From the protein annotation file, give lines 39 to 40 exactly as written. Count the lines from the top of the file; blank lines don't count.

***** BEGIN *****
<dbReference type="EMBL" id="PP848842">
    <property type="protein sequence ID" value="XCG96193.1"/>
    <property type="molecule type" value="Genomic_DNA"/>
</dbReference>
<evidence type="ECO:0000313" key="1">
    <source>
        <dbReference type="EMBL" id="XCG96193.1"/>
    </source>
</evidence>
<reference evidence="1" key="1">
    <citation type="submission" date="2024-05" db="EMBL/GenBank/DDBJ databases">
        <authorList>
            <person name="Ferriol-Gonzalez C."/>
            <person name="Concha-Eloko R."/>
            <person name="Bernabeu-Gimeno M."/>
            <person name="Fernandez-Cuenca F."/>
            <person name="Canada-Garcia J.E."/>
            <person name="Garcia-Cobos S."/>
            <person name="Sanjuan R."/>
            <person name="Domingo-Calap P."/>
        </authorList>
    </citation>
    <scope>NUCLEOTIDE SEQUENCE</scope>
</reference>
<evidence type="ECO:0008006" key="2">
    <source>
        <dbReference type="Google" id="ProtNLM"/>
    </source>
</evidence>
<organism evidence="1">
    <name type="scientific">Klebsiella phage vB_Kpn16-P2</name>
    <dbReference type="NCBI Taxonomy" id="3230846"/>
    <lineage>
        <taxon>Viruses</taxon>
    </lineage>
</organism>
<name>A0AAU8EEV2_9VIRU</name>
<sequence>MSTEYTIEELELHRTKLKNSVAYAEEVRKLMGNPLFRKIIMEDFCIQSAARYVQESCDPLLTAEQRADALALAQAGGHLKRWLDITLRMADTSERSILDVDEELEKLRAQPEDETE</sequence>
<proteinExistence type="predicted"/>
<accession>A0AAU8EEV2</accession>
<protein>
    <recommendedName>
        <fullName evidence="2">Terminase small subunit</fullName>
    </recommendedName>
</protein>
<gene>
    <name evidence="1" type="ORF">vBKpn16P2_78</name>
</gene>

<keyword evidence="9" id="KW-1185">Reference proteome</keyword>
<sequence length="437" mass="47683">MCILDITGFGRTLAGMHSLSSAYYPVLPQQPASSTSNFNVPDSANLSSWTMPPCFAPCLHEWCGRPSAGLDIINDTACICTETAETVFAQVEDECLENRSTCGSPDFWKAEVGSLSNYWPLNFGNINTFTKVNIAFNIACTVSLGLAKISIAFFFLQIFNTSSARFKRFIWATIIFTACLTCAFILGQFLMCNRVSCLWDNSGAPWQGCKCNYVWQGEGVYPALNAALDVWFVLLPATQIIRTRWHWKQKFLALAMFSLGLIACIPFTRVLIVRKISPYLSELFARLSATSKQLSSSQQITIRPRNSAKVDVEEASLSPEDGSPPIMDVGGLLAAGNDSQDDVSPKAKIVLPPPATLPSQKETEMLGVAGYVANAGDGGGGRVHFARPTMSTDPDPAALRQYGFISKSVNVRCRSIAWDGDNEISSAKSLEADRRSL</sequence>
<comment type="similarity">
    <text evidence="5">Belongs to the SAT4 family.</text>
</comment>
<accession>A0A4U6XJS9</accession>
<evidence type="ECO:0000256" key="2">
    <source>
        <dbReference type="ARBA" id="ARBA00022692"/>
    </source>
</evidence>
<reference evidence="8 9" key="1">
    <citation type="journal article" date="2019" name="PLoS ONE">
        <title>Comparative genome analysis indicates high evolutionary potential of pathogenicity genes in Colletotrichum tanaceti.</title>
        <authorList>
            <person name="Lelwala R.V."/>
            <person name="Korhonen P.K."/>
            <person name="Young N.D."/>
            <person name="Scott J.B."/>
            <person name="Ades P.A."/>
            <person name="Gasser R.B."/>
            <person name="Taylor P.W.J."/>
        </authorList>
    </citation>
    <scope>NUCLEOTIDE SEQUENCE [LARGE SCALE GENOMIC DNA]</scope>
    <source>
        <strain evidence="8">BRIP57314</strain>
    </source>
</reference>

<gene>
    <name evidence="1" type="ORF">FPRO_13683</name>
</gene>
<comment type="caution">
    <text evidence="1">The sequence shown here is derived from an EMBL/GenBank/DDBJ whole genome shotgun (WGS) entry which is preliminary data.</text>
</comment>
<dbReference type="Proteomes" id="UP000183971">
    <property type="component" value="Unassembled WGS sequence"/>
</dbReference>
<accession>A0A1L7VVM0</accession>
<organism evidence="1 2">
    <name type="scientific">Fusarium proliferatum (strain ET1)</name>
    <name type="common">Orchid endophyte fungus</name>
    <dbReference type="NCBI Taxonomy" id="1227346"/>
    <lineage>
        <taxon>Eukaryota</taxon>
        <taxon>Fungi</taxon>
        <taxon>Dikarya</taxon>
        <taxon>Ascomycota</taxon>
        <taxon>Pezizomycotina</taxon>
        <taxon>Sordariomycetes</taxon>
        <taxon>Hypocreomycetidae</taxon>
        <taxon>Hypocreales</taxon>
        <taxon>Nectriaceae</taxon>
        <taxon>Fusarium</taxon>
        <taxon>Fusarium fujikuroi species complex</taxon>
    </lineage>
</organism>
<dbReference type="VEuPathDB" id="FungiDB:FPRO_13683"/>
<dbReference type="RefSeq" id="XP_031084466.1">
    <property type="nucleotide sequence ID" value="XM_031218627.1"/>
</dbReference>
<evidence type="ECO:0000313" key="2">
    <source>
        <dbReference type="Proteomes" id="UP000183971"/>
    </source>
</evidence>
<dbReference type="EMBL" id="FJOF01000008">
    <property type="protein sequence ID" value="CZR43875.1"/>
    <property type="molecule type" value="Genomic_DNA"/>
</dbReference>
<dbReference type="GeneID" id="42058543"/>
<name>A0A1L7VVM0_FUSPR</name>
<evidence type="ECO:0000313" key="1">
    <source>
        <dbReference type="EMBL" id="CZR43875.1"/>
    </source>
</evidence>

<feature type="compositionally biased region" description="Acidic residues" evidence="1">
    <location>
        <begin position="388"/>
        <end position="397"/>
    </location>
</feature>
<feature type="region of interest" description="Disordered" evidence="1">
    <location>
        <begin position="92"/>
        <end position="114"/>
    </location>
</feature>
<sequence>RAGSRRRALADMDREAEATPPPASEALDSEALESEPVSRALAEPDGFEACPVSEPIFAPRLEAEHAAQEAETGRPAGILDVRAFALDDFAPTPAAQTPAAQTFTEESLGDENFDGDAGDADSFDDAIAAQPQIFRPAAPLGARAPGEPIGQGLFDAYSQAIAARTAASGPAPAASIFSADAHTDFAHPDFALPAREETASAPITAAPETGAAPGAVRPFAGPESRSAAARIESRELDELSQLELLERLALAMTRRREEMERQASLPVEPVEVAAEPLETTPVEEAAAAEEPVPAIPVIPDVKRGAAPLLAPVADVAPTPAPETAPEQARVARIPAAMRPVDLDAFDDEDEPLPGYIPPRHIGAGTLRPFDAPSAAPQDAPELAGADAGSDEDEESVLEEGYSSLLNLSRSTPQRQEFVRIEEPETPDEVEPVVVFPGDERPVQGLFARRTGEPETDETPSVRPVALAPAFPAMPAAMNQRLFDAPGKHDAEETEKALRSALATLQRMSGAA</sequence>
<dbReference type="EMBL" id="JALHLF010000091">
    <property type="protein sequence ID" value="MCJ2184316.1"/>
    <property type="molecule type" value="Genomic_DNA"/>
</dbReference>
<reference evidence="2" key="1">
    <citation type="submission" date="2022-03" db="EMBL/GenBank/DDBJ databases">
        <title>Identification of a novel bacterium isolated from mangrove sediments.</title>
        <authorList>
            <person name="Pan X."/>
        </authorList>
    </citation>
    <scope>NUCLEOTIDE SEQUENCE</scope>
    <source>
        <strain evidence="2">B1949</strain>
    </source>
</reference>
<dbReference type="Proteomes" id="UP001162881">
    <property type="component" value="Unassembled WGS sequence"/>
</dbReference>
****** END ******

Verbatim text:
<proteinExistence type="predicted"/>
<accession>A0AAU8EEV2</accession>